fri 17/08/2018

dance

Q&A Special: Ballet Guardian Tony Dyson

ismene Brown

On Saturday one of the master ballets of the Royal Ballet genius Frederick Ashton returns to the Covent Garden stage, Enigma Variations. Its owner is an architect, one of Ashton’s last friends, and one of the handful to whom the choreographer left the small number of ballets he felt would be of financial benefit to them when he died in 1988.

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theartsdesk Q&A: Choreographer Christopher Wheeldon

David Nice

Those of us un-Zeitgeisty enough to miss the Royal Ballet’s first new full-length ballet in 20 years during its first run can now catch up. Opus Arte’s DVD release of the televised Alice’s Adventures in Wonderland tells a different story from the one any audience members other than front-of-stalls ticket holders would have caught. With more focus on the characters and less on the potentially overwhelming special effects, we probably get a better deal.

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Q&A Special: Ballerina Sylvie Guillem

ismene Brown

The star ballerina Sylvie Guillem was rehearsing in London when she heard about the cataclysmic Japanese earthquake last spring, and the devastating tsunami in its aftermath. It was an apocalyptic blow that she felt personally.

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Q&A Special: Film Director Wim Wenders

james Woodall

Wim Wenders (b 1945) is one of the great travellers of contemporary cinema. Multi-disciplinary and theme-driven, his work often asks questions about memory and identity, and pulsates with the strong spirit of very particular places.

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The Ballets Russes Return to Russia

ismene Brown

Ninety-nine years ago, there were sights and stars seen upon the ballet stage as had never been dreamed of. A young genius of 32 was the driving engine of Diaghilev’s Ballets Russes - the choreographer Mikhail Fokine, who created fantasies of radiant Blue Gods, of murderous and erotic goddesses, and tapestries that came to life and sucked dreamers into them. His stars were to become immortals: Anna Pavlova, Vaslav Nijinsky, Tamara Karsavina, Ida Rubinstein… the most beautiful divinities of...

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Q&A Special: Choreographer Javier de Frutos

ismene Brown

Born in Venezuela 48 years ago, de Frutos has never been the fairytale type, at least not overtly. His 20-year career of choreography has been a career of unstoppable fecundity, violent flamboyance, extreme, even grotesque exhibition, outrageous passion. To many he’s a shock jock of contemporary dance.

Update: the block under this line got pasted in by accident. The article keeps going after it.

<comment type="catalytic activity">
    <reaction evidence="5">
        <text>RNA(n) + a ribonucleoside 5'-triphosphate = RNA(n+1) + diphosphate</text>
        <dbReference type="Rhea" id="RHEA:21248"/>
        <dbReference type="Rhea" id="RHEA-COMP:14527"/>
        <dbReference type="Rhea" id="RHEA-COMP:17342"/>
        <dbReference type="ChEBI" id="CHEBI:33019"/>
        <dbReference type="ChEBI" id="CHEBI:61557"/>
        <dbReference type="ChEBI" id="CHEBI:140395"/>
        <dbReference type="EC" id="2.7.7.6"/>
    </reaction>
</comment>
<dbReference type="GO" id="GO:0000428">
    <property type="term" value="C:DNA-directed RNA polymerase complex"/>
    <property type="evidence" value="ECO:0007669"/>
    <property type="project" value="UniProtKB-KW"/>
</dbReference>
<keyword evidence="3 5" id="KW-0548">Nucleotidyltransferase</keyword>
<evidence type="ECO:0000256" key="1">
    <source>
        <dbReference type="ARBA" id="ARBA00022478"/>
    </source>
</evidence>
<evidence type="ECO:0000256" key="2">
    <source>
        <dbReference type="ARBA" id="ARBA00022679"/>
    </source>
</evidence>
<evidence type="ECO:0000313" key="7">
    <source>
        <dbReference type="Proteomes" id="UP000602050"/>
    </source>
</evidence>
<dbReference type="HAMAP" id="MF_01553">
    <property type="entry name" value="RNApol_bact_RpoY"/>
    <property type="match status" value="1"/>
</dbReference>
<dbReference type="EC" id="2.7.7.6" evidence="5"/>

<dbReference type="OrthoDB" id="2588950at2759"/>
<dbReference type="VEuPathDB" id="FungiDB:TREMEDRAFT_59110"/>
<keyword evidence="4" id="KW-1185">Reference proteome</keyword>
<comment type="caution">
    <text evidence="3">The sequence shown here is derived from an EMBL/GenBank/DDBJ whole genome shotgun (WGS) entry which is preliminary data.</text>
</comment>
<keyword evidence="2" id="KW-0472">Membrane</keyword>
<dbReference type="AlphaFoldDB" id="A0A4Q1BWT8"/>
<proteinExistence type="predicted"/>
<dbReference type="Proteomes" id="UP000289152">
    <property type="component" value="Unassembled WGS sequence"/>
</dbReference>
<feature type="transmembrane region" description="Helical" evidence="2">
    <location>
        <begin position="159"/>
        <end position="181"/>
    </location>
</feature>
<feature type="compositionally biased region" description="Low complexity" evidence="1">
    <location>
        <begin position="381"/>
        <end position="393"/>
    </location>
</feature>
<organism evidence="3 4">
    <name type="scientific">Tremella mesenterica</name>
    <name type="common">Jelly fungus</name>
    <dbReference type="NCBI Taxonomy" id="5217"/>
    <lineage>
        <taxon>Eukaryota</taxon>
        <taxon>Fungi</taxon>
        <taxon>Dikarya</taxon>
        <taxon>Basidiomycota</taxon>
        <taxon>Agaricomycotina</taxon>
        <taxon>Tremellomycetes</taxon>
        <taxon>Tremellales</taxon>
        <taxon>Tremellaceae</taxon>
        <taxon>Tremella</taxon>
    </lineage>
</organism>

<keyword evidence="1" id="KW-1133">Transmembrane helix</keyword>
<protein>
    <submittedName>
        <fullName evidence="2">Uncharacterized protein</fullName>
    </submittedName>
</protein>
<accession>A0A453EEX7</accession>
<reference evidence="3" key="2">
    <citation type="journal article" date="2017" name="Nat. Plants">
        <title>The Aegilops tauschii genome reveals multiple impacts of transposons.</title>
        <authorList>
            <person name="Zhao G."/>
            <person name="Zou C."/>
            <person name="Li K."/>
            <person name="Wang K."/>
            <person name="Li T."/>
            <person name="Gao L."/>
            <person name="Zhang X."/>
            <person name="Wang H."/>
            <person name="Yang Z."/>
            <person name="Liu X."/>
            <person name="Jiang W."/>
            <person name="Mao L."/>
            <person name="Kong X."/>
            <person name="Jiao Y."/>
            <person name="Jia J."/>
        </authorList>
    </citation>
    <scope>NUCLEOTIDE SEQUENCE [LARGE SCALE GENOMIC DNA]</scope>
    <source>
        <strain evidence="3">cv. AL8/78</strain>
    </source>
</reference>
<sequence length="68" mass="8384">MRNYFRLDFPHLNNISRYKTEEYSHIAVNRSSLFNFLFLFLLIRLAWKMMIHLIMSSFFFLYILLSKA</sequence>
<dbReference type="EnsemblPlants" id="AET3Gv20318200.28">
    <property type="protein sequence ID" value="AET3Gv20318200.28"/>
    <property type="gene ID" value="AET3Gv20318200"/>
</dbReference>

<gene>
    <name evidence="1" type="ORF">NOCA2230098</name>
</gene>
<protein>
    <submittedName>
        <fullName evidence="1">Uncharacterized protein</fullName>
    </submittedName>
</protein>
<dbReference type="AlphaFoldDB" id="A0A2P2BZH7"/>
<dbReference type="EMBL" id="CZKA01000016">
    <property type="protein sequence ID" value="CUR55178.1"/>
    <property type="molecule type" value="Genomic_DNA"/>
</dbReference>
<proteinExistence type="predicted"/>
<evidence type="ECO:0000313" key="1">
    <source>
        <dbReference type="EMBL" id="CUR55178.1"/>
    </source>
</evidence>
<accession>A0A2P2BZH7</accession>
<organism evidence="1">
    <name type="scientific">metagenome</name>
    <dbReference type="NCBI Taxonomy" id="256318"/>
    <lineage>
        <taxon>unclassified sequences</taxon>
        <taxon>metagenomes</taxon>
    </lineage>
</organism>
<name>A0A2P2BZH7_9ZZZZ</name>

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Q&A Special: Photographer Colin Jones

ismene Brown

Colin Jones was part of a legendarily painful triangle. Married to one of the greatest of ballerinas, Lynn Seymour, but constantly edged aside by the brilliant choreographer who was obsessed with her, Kenneth MacMillan, Jones left ballet to become a photographer, and used his unique access and friendships with people such as Rudolf Nureyev to document in unheard-of intimacy and freshness the golden era of the Royal Ballet.

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Review and Q&A Special: Flawless, Chase the Dream, Royal Festival Hall

ismene Brown Flawless in 'StreetDance 3D', the movie, the moment they hit international visibility

When not one but two street dance crews blasted into Britain’s Got Talent 2009, it felt like a pressure cooker blowing. An ardent, physical and excitingly exact form of dance that had been bubbling away, compressed and hidden, under the surface of British public entertainment exploded. Of the two, Diversity (the eventual winners) and Flawless, it was Flawless’s 10 men who had the almost scarily precise look of a serious dance company, and last night they crowned a massive year for...

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Q&A Special: The Late Merce Cunningham

ismene Brown

Tonight the company dedicated to the greatest radical of modern dance, Merce Cunningham, opens its farewell tour to London, a valedictory odyssey that will end next year. Last year Cunningham died, aged 90. He had just premiered a work called Nearly Ninety, and this is fittingly the last thing we will see of his company as it blazes one final circuit before closing down in December 2011.

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Q&A Special: Writer-composer Richard Thomas

ismene Brown 'Outraged complaints, not family joy - that's Thomas's area': So what will 'Shoes' be like?

Richard Thomas wrote Jerry Springer, The Opera, as everyone knows - and he is soon to unveil Anna Nicole, the opera. Can this be the same Richard Thomas who’s written a dance show at Sadler’s Wells, with a cheesy poster, called Shoes? It hardly seems likely. Flames, expletives, scabrous lines, suppurating satire - that’s what makes a Richard Thomas show, not (surely) tap-dancing in platforms and ballet-dancing in flip-flops?

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